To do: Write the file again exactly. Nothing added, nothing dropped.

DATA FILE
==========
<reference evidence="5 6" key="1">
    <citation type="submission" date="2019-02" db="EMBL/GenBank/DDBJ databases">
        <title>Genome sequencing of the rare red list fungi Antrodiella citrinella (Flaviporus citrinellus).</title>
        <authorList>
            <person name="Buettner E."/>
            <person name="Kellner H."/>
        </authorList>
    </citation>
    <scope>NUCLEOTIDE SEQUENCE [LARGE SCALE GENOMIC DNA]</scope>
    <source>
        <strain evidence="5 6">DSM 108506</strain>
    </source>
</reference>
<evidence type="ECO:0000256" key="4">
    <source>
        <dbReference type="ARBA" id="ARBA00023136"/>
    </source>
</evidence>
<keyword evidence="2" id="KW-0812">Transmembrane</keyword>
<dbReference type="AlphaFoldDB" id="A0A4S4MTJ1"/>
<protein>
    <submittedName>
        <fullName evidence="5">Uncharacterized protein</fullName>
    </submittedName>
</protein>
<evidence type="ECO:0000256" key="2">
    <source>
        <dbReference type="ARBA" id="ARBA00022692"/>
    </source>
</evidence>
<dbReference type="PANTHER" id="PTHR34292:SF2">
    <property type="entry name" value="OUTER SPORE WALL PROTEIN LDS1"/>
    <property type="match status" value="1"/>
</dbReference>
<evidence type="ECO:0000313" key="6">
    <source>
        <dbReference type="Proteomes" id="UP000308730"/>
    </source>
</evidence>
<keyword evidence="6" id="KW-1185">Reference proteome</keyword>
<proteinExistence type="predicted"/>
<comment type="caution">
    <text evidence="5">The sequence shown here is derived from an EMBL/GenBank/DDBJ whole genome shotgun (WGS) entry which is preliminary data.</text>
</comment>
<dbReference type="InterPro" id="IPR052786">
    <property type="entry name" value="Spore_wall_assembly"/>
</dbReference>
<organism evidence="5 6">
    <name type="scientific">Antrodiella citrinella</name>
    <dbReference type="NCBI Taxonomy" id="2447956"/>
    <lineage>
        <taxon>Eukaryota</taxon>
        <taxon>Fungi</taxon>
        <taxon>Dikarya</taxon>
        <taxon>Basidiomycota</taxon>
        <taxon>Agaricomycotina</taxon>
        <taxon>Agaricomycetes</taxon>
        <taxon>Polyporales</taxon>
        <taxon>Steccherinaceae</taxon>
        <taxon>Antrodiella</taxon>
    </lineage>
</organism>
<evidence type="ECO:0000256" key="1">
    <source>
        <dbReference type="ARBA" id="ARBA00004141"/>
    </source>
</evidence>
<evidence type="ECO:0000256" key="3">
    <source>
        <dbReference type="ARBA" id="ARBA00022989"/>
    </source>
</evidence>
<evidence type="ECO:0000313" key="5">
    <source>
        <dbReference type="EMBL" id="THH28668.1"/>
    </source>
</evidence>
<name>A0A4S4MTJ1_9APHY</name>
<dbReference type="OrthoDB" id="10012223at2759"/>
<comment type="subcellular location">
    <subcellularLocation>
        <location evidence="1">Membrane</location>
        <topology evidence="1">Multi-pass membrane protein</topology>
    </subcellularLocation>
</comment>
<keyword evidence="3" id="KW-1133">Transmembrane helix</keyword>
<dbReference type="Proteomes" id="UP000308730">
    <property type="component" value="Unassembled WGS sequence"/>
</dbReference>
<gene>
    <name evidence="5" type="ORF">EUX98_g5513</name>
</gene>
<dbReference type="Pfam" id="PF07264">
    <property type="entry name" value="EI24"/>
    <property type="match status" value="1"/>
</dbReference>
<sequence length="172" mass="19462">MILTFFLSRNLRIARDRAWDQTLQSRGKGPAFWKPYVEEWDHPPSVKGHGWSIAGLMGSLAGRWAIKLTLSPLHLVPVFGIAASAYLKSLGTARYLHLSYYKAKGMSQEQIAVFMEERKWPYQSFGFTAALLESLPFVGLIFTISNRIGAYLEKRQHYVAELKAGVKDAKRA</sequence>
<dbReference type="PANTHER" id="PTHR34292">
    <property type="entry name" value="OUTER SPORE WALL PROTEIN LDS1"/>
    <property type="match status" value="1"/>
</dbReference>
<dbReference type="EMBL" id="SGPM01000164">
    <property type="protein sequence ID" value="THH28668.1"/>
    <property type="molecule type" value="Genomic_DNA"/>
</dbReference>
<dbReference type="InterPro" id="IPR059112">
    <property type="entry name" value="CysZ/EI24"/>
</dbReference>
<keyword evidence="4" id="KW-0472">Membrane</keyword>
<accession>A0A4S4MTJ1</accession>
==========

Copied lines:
<reference evidence="5 6" key="1">
    <citation type="submission" date="2019-02" db="EMBL/GenBank/DDBJ databases">
        <title>Genome sequencing of the rare red list fungi Antrodiella citrinella (Flaviporus citrinellus).</title>
        <authorList>
            <person name="Buettner E."/>
            <person name="Kellner H."/>
        </authorList>
    </citation>
    <scope>NUCLEOTIDE SEQUENCE [LARGE SCALE GENOMIC DNA]</scope>
    <source>
        <strain evidence="5 6">DSM 108506</strain>
    </source>
</reference>
<evidence type="ECO:0000256" key="4">
    <source>
        <dbReference type="ARBA" id="ARBA00023136"/>
    </source>
</evidence>
<keyword evidence="2" id="KW-0812">Transmembrane</keyword>
<dbReference type="AlphaFoldDB" id="A0A4S4MTJ1"/>
<protein>
    <submittedName>
        <fullName evidence="5">Uncharacterized protein</fullName>
    </submittedName>
</protein>
<evidence type="ECO:0000256" key="2">
    <source>
        <dbReference type="ARBA" id="ARBA00022692"/>
    </source>
</evidence>
<dbReference type="PANTHER" id="PTHR34292:SF2">
    <property type="entry name" value="OUTER SPORE WALL PROTEIN LDS1"/>
    <property type="match status" value="1"/>
</dbReference>
<evidence type="ECO:0000313" key="6">
    <source>
        <dbReference type="Proteomes" id="UP000308730"/>
    </source>
</evidence>
<keyword evidence="6" id="KW-1185">Reference proteome</keyword>
<proteinExistence type="predicted"/>
<comment type="caution">
    <text evidence="5">The sequence shown here is derived from an EMBL/GenBank/DDBJ whole genome shotgun (WGS) entry which is preliminary data.</text>
</comment>
<dbReference type="InterPro" id="IPR052786">
    <property type="entry name" value="Spore_wall_assembly"/>
</dbReference>
<organism evidence="5 6">
    <name type="scientific">Antrodiella citrinella</name>
    <dbReference type="NCBI Taxonomy" id="2447956"/>
    <lineage>
        <taxon>Eukaryota</taxon>
        <taxon>Fungi</taxon>
        <taxon>Dikarya</taxon>
        <taxon>Basidiomycota</taxon>
        <taxon>Agaricomycotina</taxon>
        <taxon>Agaricomycetes</taxon>
        <taxon>Polyporales</taxon>
        <taxon>Steccherinaceae</taxon>
        <taxon>Antrodiella</taxon>
    </lineage>
</organism>
<evidence type="ECO:0000256" key="1">
    <source>
        <dbReference type="ARBA" id="ARBA00004141"/>
    </source>
</evidence>
<evidence type="ECO:0000256" key="3">
    <source>
        <dbReference type="ARBA" id="ARBA00022989"/>
    </source>
</evidence>
<evidence type="ECO:0000313" key="5">
    <source>
        <dbReference type="EMBL" id="THH28668.1"/>
    </source>
</evidence>
<name>A0A4S4MTJ1_9APHY</name>
<dbReference type="OrthoDB" id="10012223at2759"/>
<comment type="subcellular location">
    <subcellularLocation>
        <location evidence="1">Membrane</location>
        <topology evidence="1">Multi-pass membrane protein</topology>
    </subcellularLocation>
</comment>
<keyword evidence="3" id="KW-1133">Transmembrane helix</keyword>
<dbReference type="Proteomes" id="UP000308730">
    <property type="component" value="Unassembled WGS sequence"/>
</dbReference>
<gene>
    <name evidence="5" type="ORF">EUX98_g5513</name>
</gene>
<dbReference type="Pfam" id="PF07264">
    <property type="entry name" value="EI24"/>
    <property type="match status" value="1"/>
</dbReference>
<sequence length="172" mass="19462">MILTFFLSRNLRIARDRAWDQTLQSRGKGPAFWKPYVEEWDHPPSVKGHGWSIAGLMGSLAGRWAIKLTLSPLHLVPVFGIAASAYLKSLGTARYLHLSYYKAKGMSQEQIAVFMEERKWPYQSFGFTAALLESLPFVGLIFTISNRIGAYLEKRQHYVAELKAGVKDAKRA</sequence>
<dbReference type="PANTHER" id="PTHR34292">
    <property type="entry name" value="OUTER SPORE WALL PROTEIN LDS1"/>
    <property type="match status" value="1"/>
</dbReference>
<dbReference type="EMBL" id="SGPM01000164">
    <property type="protein sequence ID" value="THH28668.1"/>
    <property type="molecule type" value="Genomic_DNA"/>
</dbReference>
<dbReference type="InterPro" id="IPR059112">
    <property type="entry name" value="CysZ/EI24"/>
</dbReference>
<keyword evidence="4" id="KW-0472">Membrane</keyword>
<accession>A0A4S4MTJ1</accession>